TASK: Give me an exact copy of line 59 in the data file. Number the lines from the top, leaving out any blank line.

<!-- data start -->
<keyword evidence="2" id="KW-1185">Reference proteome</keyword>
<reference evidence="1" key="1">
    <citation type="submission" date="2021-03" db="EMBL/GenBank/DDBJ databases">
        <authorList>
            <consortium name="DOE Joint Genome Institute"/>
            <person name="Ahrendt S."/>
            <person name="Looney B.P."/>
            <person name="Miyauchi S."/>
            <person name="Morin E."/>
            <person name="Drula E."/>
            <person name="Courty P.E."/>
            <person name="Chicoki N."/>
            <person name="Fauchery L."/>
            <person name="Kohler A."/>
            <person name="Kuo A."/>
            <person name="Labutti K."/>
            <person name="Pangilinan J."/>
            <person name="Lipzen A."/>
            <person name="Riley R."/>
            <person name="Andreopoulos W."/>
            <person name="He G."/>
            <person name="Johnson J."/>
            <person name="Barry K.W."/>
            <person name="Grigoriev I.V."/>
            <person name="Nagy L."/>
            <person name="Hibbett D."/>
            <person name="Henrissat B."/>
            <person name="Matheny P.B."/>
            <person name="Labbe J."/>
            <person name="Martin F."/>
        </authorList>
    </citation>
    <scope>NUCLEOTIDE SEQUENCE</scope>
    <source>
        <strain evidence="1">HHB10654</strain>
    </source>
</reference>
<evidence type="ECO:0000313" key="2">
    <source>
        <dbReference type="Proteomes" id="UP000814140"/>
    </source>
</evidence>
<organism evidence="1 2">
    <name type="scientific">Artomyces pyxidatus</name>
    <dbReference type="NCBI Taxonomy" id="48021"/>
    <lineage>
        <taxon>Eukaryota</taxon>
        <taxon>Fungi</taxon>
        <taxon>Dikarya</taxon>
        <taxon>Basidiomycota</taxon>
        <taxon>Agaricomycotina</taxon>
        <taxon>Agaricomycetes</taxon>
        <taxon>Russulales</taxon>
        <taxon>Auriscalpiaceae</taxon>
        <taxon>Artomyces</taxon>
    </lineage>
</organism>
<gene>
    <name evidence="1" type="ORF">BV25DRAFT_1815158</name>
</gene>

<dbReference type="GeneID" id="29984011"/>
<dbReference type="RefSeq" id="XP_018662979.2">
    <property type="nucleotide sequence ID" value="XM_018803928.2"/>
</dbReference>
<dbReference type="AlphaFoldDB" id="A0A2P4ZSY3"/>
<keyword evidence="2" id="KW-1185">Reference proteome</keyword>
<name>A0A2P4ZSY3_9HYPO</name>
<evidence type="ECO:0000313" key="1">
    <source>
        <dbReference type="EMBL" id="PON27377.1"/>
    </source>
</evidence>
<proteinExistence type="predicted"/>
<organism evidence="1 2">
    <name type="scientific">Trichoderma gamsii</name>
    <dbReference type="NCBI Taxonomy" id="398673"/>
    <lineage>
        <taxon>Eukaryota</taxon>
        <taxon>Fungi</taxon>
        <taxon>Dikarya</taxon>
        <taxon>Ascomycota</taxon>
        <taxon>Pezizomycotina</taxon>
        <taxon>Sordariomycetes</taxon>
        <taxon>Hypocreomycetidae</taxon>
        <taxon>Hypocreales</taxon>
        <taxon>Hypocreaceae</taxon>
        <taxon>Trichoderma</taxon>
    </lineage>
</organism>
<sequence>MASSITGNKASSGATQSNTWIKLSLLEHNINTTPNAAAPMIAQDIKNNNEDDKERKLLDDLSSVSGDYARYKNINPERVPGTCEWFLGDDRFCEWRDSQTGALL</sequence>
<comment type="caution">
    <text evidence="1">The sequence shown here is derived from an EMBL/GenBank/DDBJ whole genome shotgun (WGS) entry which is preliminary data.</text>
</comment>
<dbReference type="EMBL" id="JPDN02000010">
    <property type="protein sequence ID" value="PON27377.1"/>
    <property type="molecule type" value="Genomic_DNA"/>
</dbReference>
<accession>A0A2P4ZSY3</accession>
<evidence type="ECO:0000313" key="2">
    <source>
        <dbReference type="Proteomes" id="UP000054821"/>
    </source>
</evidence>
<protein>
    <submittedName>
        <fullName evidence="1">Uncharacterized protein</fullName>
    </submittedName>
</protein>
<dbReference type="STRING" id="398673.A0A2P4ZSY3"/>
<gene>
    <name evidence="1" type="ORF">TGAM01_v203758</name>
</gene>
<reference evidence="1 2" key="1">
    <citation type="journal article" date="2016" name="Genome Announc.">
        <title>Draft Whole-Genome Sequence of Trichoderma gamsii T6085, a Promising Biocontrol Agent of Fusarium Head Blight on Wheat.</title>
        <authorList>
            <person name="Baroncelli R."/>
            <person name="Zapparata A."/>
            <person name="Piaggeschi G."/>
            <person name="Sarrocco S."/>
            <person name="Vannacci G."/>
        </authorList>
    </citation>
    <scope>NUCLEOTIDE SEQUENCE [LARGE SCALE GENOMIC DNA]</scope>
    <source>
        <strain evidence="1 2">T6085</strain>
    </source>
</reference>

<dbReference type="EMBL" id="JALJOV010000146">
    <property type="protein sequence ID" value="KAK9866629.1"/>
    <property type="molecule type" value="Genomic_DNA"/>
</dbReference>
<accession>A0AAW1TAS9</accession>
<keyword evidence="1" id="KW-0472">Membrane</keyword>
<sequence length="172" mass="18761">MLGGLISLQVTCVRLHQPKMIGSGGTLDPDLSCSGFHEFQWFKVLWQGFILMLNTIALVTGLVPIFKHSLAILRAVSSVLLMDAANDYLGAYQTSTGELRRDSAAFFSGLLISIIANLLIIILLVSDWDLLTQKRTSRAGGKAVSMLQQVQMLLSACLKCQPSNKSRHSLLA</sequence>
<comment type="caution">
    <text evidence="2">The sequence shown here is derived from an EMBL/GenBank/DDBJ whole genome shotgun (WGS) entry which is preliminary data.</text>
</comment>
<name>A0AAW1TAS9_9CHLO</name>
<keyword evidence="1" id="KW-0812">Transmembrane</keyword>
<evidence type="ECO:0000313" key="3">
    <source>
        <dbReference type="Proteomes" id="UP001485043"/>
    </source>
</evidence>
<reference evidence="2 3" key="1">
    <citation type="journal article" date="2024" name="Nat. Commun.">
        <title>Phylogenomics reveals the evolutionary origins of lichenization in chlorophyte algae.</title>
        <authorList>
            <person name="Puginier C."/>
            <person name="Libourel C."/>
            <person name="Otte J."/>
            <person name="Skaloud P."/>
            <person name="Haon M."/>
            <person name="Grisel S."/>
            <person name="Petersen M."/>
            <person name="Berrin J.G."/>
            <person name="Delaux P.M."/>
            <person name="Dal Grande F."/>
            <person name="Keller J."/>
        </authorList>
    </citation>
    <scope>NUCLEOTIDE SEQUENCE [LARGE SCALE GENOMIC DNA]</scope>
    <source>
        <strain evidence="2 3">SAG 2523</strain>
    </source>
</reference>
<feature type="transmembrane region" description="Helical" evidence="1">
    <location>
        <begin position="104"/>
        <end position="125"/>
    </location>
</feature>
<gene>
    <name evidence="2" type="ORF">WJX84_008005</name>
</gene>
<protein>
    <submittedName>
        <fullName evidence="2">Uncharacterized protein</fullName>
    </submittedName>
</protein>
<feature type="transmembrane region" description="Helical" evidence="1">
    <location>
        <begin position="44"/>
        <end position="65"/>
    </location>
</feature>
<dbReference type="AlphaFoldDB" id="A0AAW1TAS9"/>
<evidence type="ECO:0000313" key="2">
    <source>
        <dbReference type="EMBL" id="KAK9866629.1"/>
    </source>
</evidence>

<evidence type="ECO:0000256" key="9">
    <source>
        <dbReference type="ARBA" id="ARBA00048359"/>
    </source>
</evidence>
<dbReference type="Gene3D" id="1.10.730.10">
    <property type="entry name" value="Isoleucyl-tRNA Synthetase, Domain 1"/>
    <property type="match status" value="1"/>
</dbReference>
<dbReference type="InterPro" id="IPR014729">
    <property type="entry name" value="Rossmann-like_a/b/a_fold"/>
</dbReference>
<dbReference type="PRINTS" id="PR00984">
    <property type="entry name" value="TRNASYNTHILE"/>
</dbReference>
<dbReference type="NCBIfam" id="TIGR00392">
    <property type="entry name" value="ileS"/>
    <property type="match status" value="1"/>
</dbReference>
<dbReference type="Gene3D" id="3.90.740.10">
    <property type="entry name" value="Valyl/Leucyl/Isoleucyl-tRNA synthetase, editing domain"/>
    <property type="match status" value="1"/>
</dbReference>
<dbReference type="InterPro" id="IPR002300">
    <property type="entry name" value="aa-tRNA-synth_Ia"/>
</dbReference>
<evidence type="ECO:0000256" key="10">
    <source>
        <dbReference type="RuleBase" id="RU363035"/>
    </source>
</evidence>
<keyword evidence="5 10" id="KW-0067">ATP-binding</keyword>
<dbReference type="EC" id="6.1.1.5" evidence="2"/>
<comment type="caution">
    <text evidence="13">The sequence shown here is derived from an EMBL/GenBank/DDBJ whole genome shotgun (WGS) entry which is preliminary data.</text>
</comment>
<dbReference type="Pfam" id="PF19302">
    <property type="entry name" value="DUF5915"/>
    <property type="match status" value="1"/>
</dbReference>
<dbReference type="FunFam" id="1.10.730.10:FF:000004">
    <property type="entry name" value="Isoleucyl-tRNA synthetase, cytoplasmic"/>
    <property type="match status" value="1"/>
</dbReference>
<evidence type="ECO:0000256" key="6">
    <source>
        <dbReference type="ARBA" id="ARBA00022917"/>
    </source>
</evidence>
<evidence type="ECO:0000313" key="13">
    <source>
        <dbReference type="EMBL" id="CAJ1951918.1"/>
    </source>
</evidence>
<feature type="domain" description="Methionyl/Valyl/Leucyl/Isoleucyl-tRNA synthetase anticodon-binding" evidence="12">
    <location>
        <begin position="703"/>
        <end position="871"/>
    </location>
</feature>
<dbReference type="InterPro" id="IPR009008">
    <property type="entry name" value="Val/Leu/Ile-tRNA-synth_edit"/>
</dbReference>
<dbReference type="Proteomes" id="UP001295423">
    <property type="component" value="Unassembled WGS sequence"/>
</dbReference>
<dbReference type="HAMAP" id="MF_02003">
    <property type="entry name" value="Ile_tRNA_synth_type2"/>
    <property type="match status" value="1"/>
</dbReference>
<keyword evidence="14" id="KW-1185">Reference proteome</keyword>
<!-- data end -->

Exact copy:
    <name evidence="1" type="ORF">BV25DRAFT_1815158</name>